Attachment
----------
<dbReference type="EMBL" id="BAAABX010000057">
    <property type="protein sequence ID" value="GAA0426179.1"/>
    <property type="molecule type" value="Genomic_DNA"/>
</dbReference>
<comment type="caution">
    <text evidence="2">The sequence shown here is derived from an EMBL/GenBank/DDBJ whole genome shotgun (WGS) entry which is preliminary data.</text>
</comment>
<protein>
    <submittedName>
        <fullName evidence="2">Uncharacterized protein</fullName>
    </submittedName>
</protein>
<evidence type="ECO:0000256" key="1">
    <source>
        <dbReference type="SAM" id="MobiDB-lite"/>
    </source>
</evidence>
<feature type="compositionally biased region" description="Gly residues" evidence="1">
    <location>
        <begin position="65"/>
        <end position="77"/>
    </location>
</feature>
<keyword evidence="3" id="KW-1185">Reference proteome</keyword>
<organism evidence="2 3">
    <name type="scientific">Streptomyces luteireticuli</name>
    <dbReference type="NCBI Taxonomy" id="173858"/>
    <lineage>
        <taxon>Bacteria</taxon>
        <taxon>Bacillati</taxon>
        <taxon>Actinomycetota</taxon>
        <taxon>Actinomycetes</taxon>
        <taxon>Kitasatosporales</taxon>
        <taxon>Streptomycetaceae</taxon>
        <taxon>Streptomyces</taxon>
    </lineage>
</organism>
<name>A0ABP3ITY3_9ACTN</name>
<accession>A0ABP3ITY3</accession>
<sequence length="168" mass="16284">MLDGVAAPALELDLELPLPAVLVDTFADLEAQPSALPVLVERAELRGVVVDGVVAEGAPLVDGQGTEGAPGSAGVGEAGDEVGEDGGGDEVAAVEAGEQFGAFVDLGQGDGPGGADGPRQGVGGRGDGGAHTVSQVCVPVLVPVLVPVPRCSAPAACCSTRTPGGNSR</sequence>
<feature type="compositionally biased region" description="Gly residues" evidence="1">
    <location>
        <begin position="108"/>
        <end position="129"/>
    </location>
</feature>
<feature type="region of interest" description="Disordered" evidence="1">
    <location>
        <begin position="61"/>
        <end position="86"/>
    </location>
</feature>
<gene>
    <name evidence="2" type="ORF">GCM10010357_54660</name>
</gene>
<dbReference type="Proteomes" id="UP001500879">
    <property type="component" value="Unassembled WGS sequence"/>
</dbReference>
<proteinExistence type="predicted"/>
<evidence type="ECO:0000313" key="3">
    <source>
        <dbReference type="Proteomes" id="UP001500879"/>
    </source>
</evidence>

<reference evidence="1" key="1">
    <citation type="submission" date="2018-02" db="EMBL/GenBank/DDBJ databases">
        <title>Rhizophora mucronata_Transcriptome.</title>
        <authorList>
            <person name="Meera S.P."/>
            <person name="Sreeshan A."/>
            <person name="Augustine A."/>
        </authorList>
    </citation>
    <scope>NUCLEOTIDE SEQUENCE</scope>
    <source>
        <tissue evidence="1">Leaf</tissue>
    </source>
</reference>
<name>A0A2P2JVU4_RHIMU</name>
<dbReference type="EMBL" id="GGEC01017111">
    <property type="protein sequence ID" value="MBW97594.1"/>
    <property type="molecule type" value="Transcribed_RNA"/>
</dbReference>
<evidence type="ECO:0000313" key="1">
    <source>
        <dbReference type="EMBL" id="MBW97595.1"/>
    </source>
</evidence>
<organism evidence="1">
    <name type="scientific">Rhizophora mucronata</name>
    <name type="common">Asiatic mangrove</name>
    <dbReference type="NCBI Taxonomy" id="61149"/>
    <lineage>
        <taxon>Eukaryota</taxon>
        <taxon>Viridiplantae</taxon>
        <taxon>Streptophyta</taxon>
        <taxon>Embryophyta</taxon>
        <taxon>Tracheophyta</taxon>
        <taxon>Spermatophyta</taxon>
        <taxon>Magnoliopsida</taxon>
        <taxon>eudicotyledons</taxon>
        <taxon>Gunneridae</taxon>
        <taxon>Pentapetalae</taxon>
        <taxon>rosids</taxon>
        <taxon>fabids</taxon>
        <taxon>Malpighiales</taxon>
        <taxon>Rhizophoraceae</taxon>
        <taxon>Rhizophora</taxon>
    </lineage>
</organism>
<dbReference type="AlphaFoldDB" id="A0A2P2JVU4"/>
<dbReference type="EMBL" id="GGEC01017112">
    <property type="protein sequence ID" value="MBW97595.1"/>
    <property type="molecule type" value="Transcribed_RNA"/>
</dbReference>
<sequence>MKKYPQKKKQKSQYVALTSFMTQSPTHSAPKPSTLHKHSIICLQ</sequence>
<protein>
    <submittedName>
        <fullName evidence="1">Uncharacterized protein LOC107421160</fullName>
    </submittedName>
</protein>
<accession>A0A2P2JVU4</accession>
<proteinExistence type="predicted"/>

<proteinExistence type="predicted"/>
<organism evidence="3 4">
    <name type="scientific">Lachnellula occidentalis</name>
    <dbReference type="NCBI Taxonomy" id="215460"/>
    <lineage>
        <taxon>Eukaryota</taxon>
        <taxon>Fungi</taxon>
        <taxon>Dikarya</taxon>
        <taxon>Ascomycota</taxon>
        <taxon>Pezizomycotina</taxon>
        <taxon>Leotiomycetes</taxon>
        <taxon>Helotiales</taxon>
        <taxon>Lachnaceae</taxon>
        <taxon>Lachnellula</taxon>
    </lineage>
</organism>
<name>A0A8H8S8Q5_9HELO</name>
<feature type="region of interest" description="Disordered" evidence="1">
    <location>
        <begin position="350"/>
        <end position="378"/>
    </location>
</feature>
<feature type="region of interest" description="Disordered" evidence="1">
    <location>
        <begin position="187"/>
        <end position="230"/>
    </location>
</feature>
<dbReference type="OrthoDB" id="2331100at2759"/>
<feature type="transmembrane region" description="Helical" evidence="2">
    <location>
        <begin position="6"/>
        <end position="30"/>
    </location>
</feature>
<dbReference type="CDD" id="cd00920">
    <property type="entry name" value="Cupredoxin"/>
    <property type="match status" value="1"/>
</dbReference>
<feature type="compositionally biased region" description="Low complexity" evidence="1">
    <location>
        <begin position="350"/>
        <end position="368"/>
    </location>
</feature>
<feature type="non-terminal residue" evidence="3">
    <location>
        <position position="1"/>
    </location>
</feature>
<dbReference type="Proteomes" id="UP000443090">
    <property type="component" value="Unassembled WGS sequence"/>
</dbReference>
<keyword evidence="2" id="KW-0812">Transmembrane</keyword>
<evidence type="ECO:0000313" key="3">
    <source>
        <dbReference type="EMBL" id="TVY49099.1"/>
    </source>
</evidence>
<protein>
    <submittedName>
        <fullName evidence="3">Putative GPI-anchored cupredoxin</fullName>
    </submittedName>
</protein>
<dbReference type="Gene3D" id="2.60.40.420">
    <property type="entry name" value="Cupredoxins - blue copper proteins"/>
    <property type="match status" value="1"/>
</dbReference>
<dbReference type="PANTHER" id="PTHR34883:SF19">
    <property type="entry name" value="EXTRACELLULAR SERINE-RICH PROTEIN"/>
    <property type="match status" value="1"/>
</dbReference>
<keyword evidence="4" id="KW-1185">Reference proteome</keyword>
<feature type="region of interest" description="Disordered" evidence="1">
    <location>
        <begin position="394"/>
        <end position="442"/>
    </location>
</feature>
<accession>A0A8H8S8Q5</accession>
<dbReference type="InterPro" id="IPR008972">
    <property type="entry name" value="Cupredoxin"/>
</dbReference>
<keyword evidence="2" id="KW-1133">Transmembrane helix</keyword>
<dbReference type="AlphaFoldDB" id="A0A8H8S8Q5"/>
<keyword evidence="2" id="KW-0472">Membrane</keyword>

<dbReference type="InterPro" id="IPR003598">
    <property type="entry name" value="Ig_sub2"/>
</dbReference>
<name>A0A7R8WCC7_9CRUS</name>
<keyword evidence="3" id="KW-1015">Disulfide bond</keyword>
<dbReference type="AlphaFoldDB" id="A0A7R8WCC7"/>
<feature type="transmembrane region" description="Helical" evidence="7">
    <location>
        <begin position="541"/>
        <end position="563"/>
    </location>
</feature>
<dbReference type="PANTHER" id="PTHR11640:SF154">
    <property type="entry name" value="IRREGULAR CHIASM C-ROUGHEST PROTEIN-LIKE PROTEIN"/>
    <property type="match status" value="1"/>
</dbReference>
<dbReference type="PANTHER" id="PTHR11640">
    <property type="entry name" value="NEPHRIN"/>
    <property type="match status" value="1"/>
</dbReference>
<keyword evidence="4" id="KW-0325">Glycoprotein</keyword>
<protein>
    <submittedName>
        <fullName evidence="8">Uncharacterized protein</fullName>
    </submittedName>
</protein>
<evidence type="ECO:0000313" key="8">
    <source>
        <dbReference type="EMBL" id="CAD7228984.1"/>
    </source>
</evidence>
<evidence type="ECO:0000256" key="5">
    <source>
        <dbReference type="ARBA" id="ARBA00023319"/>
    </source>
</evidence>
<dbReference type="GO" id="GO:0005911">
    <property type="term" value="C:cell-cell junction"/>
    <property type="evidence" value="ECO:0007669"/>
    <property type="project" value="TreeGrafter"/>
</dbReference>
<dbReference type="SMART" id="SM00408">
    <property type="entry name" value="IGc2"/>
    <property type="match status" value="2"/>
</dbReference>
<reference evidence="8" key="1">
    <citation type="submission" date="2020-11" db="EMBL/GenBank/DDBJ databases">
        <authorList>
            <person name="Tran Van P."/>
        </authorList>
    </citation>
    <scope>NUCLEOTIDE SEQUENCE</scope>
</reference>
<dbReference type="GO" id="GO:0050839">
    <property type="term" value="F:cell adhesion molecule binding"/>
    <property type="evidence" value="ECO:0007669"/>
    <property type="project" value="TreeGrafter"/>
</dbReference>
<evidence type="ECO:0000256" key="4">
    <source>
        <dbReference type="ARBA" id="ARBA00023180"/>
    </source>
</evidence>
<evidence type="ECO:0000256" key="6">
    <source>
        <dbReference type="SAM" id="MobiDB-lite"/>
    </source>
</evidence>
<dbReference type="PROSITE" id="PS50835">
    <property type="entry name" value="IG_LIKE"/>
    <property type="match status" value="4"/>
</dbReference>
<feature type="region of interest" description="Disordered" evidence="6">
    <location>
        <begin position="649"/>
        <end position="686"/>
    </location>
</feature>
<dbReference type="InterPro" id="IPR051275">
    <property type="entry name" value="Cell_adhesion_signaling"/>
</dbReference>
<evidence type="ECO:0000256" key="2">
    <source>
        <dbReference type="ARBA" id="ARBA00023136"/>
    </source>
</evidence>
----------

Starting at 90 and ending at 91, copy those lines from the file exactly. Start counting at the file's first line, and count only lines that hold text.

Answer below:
    <name type="scientific">Rhizophora mucronata</name>
    <name type="common">Asiatic mangrove</name>